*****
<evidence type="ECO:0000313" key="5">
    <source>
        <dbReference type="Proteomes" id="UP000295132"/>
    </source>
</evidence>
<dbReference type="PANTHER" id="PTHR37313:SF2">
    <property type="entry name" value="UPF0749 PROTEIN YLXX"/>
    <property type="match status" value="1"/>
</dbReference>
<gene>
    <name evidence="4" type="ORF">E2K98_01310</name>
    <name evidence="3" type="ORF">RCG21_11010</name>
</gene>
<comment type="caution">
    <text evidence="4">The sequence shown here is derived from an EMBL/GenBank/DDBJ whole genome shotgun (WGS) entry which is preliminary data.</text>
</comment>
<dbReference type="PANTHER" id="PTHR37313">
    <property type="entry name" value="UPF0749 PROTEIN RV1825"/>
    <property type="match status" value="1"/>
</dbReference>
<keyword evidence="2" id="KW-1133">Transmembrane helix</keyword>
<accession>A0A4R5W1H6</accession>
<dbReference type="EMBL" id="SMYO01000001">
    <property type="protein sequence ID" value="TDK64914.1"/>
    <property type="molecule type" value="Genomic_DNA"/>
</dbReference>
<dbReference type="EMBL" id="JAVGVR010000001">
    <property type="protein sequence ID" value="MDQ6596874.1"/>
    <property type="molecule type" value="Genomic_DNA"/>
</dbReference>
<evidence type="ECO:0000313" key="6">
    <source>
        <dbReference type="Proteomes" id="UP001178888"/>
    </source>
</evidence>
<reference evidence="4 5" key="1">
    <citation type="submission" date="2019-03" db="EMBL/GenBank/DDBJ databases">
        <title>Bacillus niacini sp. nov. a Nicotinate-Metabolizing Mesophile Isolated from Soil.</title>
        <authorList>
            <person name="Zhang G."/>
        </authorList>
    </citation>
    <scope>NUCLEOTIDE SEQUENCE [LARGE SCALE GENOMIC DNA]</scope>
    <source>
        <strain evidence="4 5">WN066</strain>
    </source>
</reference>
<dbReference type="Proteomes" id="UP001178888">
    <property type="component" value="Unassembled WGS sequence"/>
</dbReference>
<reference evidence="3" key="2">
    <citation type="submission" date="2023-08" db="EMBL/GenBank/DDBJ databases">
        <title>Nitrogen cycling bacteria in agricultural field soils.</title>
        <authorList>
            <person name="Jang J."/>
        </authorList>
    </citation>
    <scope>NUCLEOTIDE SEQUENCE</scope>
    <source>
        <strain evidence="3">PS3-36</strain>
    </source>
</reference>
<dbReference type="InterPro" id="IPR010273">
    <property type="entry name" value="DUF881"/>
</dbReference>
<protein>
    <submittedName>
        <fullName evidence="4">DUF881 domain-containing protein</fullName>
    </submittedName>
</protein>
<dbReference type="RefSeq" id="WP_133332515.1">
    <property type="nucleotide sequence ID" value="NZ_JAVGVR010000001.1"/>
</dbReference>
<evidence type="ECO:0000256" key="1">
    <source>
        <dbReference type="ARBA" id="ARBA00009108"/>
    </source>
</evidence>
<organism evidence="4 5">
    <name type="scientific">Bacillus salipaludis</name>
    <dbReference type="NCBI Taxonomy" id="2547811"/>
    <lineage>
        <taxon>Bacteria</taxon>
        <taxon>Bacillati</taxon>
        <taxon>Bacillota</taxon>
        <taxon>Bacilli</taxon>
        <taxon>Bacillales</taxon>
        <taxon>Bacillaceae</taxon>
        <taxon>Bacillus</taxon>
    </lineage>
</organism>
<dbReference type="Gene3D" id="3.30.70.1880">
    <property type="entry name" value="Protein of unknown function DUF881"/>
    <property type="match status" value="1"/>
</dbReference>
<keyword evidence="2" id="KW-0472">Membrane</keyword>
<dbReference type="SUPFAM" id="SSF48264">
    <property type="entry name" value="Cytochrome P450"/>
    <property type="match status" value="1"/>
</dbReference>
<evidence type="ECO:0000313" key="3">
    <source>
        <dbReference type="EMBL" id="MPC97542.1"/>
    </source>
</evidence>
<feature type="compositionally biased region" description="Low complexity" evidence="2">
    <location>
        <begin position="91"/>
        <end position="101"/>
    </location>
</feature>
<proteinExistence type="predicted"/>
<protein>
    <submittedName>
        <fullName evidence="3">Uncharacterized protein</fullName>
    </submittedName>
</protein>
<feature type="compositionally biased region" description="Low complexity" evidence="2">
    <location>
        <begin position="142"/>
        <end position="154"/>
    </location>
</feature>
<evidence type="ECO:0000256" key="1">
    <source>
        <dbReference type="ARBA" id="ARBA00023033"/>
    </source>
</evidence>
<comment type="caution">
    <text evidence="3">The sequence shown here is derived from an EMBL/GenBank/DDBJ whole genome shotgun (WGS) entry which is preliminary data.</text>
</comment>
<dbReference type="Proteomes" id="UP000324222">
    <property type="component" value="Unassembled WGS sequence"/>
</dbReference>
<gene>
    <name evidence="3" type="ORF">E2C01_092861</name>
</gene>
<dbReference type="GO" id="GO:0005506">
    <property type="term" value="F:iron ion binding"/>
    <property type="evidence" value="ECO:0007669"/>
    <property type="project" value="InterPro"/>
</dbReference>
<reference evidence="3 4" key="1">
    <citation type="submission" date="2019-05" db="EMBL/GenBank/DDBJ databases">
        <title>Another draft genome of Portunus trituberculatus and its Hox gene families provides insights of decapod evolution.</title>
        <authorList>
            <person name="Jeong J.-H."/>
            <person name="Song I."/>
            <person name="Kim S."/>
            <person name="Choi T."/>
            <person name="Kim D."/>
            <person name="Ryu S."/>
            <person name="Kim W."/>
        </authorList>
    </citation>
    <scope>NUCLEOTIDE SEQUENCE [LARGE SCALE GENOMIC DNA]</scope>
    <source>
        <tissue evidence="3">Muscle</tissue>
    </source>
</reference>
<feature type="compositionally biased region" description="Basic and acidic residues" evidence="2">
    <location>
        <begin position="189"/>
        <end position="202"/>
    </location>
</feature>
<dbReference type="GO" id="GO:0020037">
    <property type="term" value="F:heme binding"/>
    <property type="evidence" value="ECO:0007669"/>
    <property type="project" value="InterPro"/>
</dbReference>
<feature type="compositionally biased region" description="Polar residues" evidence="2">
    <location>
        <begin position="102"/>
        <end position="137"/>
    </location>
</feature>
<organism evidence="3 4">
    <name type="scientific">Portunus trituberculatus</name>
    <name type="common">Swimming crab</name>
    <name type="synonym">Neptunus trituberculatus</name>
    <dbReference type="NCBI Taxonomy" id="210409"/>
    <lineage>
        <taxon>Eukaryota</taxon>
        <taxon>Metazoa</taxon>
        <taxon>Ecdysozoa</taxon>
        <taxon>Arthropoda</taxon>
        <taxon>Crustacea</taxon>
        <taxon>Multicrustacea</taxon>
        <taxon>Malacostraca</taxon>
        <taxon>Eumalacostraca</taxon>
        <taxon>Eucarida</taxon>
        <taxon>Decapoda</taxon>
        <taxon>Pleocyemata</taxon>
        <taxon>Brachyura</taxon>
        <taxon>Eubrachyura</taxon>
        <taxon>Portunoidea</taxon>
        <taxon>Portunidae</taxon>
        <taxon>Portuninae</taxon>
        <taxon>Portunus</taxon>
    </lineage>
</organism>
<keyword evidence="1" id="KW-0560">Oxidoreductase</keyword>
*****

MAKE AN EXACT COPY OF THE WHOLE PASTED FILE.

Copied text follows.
<evidence type="ECO:0000313" key="5">
    <source>
        <dbReference type="Proteomes" id="UP000295132"/>
    </source>
</evidence>
<dbReference type="PANTHER" id="PTHR37313:SF2">
    <property type="entry name" value="UPF0749 PROTEIN YLXX"/>
    <property type="match status" value="1"/>
</dbReference>
<gene>
    <name evidence="4" type="ORF">E2K98_01310</name>
    <name evidence="3" type="ORF">RCG21_11010</name>
</gene>
<comment type="caution">
    <text evidence="4">The sequence shown here is derived from an EMBL/GenBank/DDBJ whole genome shotgun (WGS) entry which is preliminary data.</text>
</comment>
<dbReference type="PANTHER" id="PTHR37313">
    <property type="entry name" value="UPF0749 PROTEIN RV1825"/>
    <property type="match status" value="1"/>
</dbReference>
<keyword evidence="2" id="KW-1133">Transmembrane helix</keyword>
<accession>A0A4R5W1H6</accession>
<dbReference type="EMBL" id="SMYO01000001">
    <property type="protein sequence ID" value="TDK64914.1"/>
    <property type="molecule type" value="Genomic_DNA"/>
</dbReference>
<dbReference type="EMBL" id="JAVGVR010000001">
    <property type="protein sequence ID" value="MDQ6596874.1"/>
    <property type="molecule type" value="Genomic_DNA"/>
</dbReference>
<evidence type="ECO:0000313" key="6">
    <source>
        <dbReference type="Proteomes" id="UP001178888"/>
    </source>
</evidence>
<reference evidence="4 5" key="1">
    <citation type="submission" date="2019-03" db="EMBL/GenBank/DDBJ databases">
        <title>Bacillus niacini sp. nov. a Nicotinate-Metabolizing Mesophile Isolated from Soil.</title>
        <authorList>
            <person name="Zhang G."/>
        </authorList>
    </citation>
    <scope>NUCLEOTIDE SEQUENCE [LARGE SCALE GENOMIC DNA]</scope>
    <source>
        <strain evidence="4 5">WN066</strain>
    </source>
</reference>
<dbReference type="Proteomes" id="UP001178888">
    <property type="component" value="Unassembled WGS sequence"/>
</dbReference>
<reference evidence="3" key="2">
    <citation type="submission" date="2023-08" db="EMBL/GenBank/DDBJ databases">
        <title>Nitrogen cycling bacteria in agricultural field soils.</title>
        <authorList>
            <person name="Jang J."/>
        </authorList>
    </citation>
    <scope>NUCLEOTIDE SEQUENCE</scope>
    <source>
        <strain evidence="3">PS3-36</strain>
    </source>
</reference>
<dbReference type="InterPro" id="IPR010273">
    <property type="entry name" value="DUF881"/>
</dbReference>
<protein>
    <submittedName>
        <fullName evidence="4">DUF881 domain-containing protein</fullName>
    </submittedName>
</protein>
<dbReference type="RefSeq" id="WP_133332515.1">
    <property type="nucleotide sequence ID" value="NZ_JAVGVR010000001.1"/>
</dbReference>
<evidence type="ECO:0000256" key="1">
    <source>
        <dbReference type="ARBA" id="ARBA00009108"/>
    </source>
</evidence>
<organism evidence="4 5">
    <name type="scientific">Bacillus salipaludis</name>
    <dbReference type="NCBI Taxonomy" id="2547811"/>
    <lineage>
        <taxon>Bacteria</taxon>
        <taxon>Bacillati</taxon>
        <taxon>Bacillota</taxon>
        <taxon>Bacilli</taxon>
        <taxon>Bacillales</taxon>
        <taxon>Bacillaceae</taxon>
        <taxon>Bacillus</taxon>
    </lineage>
</organism>
<dbReference type="Gene3D" id="3.30.70.1880">
    <property type="entry name" value="Protein of unknown function DUF881"/>
    <property type="match status" value="1"/>
</dbReference>
<keyword evidence="2" id="KW-0472">Membrane</keyword>
<dbReference type="SUPFAM" id="SSF48264">
    <property type="entry name" value="Cytochrome P450"/>
    <property type="match status" value="1"/>
</dbReference>
<evidence type="ECO:0000313" key="3">
    <source>
        <dbReference type="EMBL" id="MPC97542.1"/>
    </source>
</evidence>
<feature type="compositionally biased region" description="Low complexity" evidence="2">
    <location>
        <begin position="91"/>
        <end position="101"/>
    </location>
</feature>
<proteinExistence type="predicted"/>
<protein>
    <submittedName>
        <fullName evidence="3">Uncharacterized protein</fullName>
    </submittedName>
</protein>
<feature type="compositionally biased region" description="Low complexity" evidence="2">
    <location>
        <begin position="142"/>
        <end position="154"/>
    </location>
</feature>
<evidence type="ECO:0000256" key="1">
    <source>
        <dbReference type="ARBA" id="ARBA00023033"/>
    </source>
</evidence>
<comment type="caution">
    <text evidence="3">The sequence shown here is derived from an EMBL/GenBank/DDBJ whole genome shotgun (WGS) entry which is preliminary data.</text>
</comment>
<dbReference type="Proteomes" id="UP000324222">
    <property type="component" value="Unassembled WGS sequence"/>
</dbReference>
<gene>
    <name evidence="3" type="ORF">E2C01_092861</name>
</gene>
<dbReference type="GO" id="GO:0005506">
    <property type="term" value="F:iron ion binding"/>
    <property type="evidence" value="ECO:0007669"/>
    <property type="project" value="InterPro"/>
</dbReference>
<reference evidence="3 4" key="1">
    <citation type="submission" date="2019-05" db="EMBL/GenBank/DDBJ databases">
        <title>Another draft genome of Portunus trituberculatus and its Hox gene families provides insights of decapod evolution.</title>
        <authorList>
            <person name="Jeong J.-H."/>
            <person name="Song I."/>
            <person name="Kim S."/>
            <person name="Choi T."/>
            <person name="Kim D."/>
            <person name="Ryu S."/>
            <person name="Kim W."/>
        </authorList>
    </citation>
    <scope>NUCLEOTIDE SEQUENCE [LARGE SCALE GENOMIC DNA]</scope>
    <source>
        <tissue evidence="3">Muscle</tissue>
    </source>
</reference>
<feature type="compositionally biased region" description="Basic and acidic residues" evidence="2">
    <location>
        <begin position="189"/>
        <end position="202"/>
    </location>
</feature>
<dbReference type="GO" id="GO:0020037">
    <property type="term" value="F:heme binding"/>
    <property type="evidence" value="ECO:0007669"/>
    <property type="project" value="InterPro"/>
</dbReference>
<feature type="compositionally biased region" description="Polar residues" evidence="2">
    <location>
        <begin position="102"/>
        <end position="137"/>
    </location>
</feature>
<organism evidence="3 4">
    <name type="scientific">Portunus trituberculatus</name>
    <name type="common">Swimming crab</name>
    <name type="synonym">Neptunus trituberculatus</name>
    <dbReference type="NCBI Taxonomy" id="210409"/>
    <lineage>
        <taxon>Eukaryota</taxon>
        <taxon>Metazoa</taxon>
        <taxon>Ecdysozoa</taxon>
        <taxon>Arthropoda</taxon>
        <taxon>Crustacea</taxon>
        <taxon>Multicrustacea</taxon>
        <taxon>Malacostraca</taxon>
        <taxon>Eumalacostraca</taxon>
        <taxon>Eucarida</taxon>
        <taxon>Decapoda</taxon>
        <taxon>Pleocyemata</taxon>
        <taxon>Brachyura</taxon>
        <taxon>Eubrachyura</taxon>
        <taxon>Portunoidea</taxon>
        <taxon>Portunidae</taxon>
        <taxon>Portuninae</taxon>
        <taxon>Portunus</taxon>
    </lineage>
</organism>
<keyword evidence="1" id="KW-0560">Oxidoreductase</keyword>